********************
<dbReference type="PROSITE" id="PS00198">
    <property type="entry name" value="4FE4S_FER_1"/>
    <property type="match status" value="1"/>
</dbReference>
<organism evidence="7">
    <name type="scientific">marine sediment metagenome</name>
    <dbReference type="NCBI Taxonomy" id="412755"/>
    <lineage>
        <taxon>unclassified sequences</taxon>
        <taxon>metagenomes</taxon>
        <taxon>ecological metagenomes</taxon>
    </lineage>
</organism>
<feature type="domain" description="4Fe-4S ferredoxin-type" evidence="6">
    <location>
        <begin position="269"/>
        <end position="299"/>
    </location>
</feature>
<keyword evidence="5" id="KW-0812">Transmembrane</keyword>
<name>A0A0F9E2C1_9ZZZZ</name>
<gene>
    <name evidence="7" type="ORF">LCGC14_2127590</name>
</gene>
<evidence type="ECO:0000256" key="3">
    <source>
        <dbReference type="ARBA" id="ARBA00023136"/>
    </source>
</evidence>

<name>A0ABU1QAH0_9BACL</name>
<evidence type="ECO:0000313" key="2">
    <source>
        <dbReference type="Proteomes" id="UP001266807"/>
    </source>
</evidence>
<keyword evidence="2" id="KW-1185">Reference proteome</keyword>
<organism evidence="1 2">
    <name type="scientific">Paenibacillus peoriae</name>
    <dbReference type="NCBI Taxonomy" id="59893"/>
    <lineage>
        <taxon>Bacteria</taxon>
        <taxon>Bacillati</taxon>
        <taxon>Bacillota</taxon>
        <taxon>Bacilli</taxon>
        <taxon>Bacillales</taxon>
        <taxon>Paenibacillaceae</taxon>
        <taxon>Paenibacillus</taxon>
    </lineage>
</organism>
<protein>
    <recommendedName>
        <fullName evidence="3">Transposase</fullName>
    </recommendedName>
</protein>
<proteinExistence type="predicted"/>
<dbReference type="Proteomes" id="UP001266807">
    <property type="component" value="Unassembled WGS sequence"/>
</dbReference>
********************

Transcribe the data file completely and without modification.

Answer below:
<dbReference type="PROSITE" id="PS00198">
    <property type="entry name" value="4FE4S_FER_1"/>
    <property type="match status" value="1"/>
</dbReference>
<organism evidence="7">
    <name type="scientific">marine sediment metagenome</name>
    <dbReference type="NCBI Taxonomy" id="412755"/>
    <lineage>
        <taxon>unclassified sequences</taxon>
        <taxon>metagenomes</taxon>
        <taxon>ecological metagenomes</taxon>
    </lineage>
</organism>
<feature type="domain" description="4Fe-4S ferredoxin-type" evidence="6">
    <location>
        <begin position="269"/>
        <end position="299"/>
    </location>
</feature>
<keyword evidence="5" id="KW-0812">Transmembrane</keyword>
<name>A0A0F9E2C1_9ZZZZ</name>
<gene>
    <name evidence="7" type="ORF">LCGC14_2127590</name>
</gene>
<evidence type="ECO:0000256" key="3">
    <source>
        <dbReference type="ARBA" id="ARBA00023136"/>
    </source>
</evidence>

<name>A0ABU1QAH0_9BACL</name>
<evidence type="ECO:0000313" key="2">
    <source>
        <dbReference type="Proteomes" id="UP001266807"/>
    </source>
</evidence>
<keyword evidence="2" id="KW-1185">Reference proteome</keyword>
<organism evidence="1 2">
    <name type="scientific">Paenibacillus peoriae</name>
    <dbReference type="NCBI Taxonomy" id="59893"/>
    <lineage>
        <taxon>Bacteria</taxon>
        <taxon>Bacillati</taxon>
        <taxon>Bacillota</taxon>
        <taxon>Bacilli</taxon>
        <taxon>Bacillales</taxon>
        <taxon>Paenibacillaceae</taxon>
        <taxon>Paenibacillus</taxon>
    </lineage>
</organism>
<protein>
    <recommendedName>
        <fullName evidence="3">Transposase</fullName>
    </recommendedName>
</protein>
<proteinExistence type="predicted"/>
<dbReference type="Proteomes" id="UP001266807">
    <property type="component" value="Unassembled WGS sequence"/>
</dbReference>